Think about this.  The crime alleged is a
misdemeanor assault not committed in an officer's
presence.  There's no evidence of injury to the
alleged victim.  There are no exigent circumstances
such as the victim being in imminent danger.  Even
under expanded domestic violence laws, an arrest
warrant should have been obtained.  Had the
warrant application been presented to a court
commissioner or magistrate not enslaved to political
correctness, the court official may have had pause
due to the changing account by the alleged victim.  
In reality, I don't think any such warrant issuing
authority exists anywhere when it comes to a police
officer accused of domestic violence.

Anyway…on with the story.  The officers execute
the technically false arrest and off they go.  When
you learn of the arrest, your conversation with the
lieutenant who ordered the arrest only confirms
what the arresting officers told your sergeant.  
Nobody believed the wife…but, hey…everybody has
to cover his ass.
It only gets worse.  The next day the alleged
incident is all over the six and eleven o'clock
television news complete with TV footage of the
sergeant's house.  The following morning, the story
is on the front page of the metro section of your
city's daily newspaper.  That afternoon, you get a
telephone call from the reporter who wrote the
newspaper story.  You tell the reporter that while
you cannot discuss any details of the incident, you
assure him that there is "no story."  The reporter
doesn't let up.  He continues to ask you questions
in an effort to wear you down.  You hold fast…but,
he slips.  He reveals to you that the sergeant's wife
called him.  He realizes he screwed up, because the
line falls silent.  You then take the initiative, and you
get him to admit that this was the first time he
knew of; wherein, an alleged victim of domestic
violence made the initial contact with a newspaper
reporter.  The call ends with you believing you've
reasoned reasonably with a reasonable man.  No
such luck.  The next morning you read the second
story on the front page of the metro section.  The
television coverage lasts another two days.

The only thing that made the false allegation of
domestic violence newsworthy was the sergeant's
position as the supervisor of an investigative
domestic violence squad.  Had he just been a
regular cop, the groundless media assault against
him would have only lasted one day instead of three.

Your sergeant's luck does improve.  While internal
domestic violence investigations can last many
months, your sergeant is back to duty in one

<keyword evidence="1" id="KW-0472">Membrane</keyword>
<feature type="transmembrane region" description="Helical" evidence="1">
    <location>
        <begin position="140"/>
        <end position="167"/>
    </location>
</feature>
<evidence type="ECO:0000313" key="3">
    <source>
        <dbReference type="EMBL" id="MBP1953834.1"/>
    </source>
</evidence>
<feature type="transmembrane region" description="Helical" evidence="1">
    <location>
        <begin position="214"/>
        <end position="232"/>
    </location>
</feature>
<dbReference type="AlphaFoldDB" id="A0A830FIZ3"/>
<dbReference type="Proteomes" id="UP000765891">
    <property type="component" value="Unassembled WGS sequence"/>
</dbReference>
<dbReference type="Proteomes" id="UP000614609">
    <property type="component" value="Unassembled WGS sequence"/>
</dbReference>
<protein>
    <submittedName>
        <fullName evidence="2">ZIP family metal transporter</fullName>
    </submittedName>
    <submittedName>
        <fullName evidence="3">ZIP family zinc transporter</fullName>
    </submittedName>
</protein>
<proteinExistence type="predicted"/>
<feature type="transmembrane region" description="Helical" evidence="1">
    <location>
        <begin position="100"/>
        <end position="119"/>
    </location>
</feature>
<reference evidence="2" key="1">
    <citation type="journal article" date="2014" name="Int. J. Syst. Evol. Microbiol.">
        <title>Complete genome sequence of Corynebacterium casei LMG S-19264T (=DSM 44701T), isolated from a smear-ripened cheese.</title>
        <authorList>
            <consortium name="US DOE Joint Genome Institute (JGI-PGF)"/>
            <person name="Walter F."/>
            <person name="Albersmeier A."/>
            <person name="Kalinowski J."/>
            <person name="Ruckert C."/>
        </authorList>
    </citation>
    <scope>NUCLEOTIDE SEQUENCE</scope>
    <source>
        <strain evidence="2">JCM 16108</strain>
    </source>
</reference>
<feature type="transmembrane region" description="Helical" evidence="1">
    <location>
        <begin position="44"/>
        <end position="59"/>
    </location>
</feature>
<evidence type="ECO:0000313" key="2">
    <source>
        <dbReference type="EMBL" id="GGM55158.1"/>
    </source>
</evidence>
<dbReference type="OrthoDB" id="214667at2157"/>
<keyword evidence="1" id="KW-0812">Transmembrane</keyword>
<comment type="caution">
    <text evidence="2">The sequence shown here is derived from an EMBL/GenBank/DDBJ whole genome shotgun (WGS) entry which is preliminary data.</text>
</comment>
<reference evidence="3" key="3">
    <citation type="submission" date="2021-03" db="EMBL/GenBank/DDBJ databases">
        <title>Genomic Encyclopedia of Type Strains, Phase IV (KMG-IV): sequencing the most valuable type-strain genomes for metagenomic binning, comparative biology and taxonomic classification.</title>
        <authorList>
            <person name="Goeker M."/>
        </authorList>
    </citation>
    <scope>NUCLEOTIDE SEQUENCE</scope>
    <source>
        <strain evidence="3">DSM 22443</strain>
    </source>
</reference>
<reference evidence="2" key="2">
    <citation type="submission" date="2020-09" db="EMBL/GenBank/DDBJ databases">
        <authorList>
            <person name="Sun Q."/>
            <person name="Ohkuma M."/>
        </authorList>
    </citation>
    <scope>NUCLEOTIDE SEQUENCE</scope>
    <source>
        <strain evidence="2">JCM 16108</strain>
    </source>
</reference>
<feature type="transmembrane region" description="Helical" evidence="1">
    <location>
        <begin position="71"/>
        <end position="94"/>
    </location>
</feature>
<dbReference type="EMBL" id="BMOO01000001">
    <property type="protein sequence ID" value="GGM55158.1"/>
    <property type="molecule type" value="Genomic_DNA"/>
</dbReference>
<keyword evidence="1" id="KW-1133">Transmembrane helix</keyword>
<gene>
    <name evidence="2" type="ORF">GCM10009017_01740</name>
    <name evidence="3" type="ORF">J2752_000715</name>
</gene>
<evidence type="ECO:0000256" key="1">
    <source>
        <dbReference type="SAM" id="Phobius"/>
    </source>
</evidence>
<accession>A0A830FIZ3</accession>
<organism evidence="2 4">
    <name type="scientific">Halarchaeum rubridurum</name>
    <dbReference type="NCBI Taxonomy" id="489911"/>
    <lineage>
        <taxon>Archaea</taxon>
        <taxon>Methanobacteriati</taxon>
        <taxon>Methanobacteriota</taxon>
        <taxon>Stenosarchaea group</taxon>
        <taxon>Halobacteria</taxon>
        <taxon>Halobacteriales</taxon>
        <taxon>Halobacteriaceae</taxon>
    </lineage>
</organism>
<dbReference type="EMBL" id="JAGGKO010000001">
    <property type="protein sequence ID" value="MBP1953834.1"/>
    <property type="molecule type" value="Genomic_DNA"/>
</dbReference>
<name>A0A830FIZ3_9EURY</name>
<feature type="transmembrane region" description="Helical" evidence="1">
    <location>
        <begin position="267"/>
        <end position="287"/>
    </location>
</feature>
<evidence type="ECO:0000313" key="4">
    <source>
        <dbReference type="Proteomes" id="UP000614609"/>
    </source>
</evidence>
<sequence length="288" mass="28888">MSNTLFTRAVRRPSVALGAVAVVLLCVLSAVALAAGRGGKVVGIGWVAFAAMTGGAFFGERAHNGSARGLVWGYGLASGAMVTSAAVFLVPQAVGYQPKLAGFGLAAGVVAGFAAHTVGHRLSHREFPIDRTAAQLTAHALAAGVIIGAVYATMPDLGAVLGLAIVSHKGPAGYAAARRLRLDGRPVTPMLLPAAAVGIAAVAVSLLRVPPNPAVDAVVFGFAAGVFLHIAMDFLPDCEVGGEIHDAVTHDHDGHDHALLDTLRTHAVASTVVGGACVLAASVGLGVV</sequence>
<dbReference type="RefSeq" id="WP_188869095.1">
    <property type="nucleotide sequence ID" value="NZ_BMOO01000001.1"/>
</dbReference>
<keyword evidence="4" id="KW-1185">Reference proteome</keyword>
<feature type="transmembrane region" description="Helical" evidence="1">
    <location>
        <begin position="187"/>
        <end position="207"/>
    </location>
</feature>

month.  And…yes, he made good on his escape.
Imagine yourself as a detective lieutenant.  One of
your sergeants is in charge of your domestic
violence squad.  The sergeant is trying to leave his
wife.  Everyone in the unit has sympathy for the
sergeant, because those members who know his
wife are unanimous in their support of his pending
escape.  On the eve of that escape, there is the
expected argument between husband and wife.  
Following the argument, the wife leaves the home.  
Several hours later, there's a knock at the door.

The sergeant opens his front door where he's
greeted by two uniformed police officers.  The
officers explain that his wife has made an allegation
of domestic violence against him.  The officers tell
your sergeant that they've been ordered, by their
lieutenant, to place him under arrest.  The officers
are very apologetic.  They explain that they don't
believe his wife since she changed details of her
account several times during an interview, and a
hospital examination revealed no evidence of injury.
Talk about
Domestic Violence and
the male police officer
"Arrest is not a politically correct form of true
conflict resolution except in instances of
domestic violence." ~ Barry M. Baker
With so much written about conflict resolution, you
might get the impression that it's a very difficult
thing to achieve.  Actually…as a police officer, you
have a unique tool that no other practitioner of
conflict resolution possesses.  It's called the power
of arrest.

Foul…foul!  Sorry.  Arrest is not a politically correct
form of true conflict resolution except in instances
of domestic violence.  In cases of domestic violence,
where a man is almost always the aggressor — or
the one who usually does the most damage — it's
now perfectly acceptable, and expected, to use
arrest as a resolution of first resort.  While arrest
as a resolution for domestic violence is the only
effective resolution for a domestic violence incident,
it, like every other process deemed to be politically
correct, can be abused.
Copyright © 2019  Barry M. Baker